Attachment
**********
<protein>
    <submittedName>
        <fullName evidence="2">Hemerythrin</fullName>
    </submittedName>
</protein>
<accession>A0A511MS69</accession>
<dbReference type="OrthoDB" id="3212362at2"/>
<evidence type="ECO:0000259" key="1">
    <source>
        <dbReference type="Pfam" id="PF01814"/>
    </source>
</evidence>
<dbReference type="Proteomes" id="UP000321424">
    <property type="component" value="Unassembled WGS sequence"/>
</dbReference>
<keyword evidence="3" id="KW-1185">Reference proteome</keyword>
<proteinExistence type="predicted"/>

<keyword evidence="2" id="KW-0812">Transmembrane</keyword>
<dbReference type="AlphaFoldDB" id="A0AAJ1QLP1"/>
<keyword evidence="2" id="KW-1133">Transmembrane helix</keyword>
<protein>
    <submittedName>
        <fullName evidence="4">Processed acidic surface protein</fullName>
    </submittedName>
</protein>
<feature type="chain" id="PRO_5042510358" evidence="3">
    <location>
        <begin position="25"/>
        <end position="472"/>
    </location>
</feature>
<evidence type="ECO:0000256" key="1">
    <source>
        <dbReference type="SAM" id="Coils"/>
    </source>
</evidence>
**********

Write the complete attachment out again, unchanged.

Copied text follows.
<protein>
    <submittedName>
        <fullName evidence="2">Hemerythrin</fullName>
    </submittedName>
</protein>
<accession>A0A511MS69</accession>
<dbReference type="OrthoDB" id="3212362at2"/>
<evidence type="ECO:0000259" key="1">
    <source>
        <dbReference type="Pfam" id="PF01814"/>
    </source>
</evidence>
<dbReference type="Proteomes" id="UP000321424">
    <property type="component" value="Unassembled WGS sequence"/>
</dbReference>
<keyword evidence="3" id="KW-1185">Reference proteome</keyword>
<proteinExistence type="predicted"/>

<keyword evidence="2" id="KW-0812">Transmembrane</keyword>
<dbReference type="AlphaFoldDB" id="A0AAJ1QLP1"/>
<keyword evidence="2" id="KW-1133">Transmembrane helix</keyword>
<protein>
    <submittedName>
        <fullName evidence="4">Processed acidic surface protein</fullName>
    </submittedName>
</protein>
<feature type="chain" id="PRO_5042510358" evidence="3">
    <location>
        <begin position="25"/>
        <end position="472"/>
    </location>
</feature>
<evidence type="ECO:0000256" key="1">
    <source>
        <dbReference type="SAM" id="Coils"/>
    </source>
</evidence>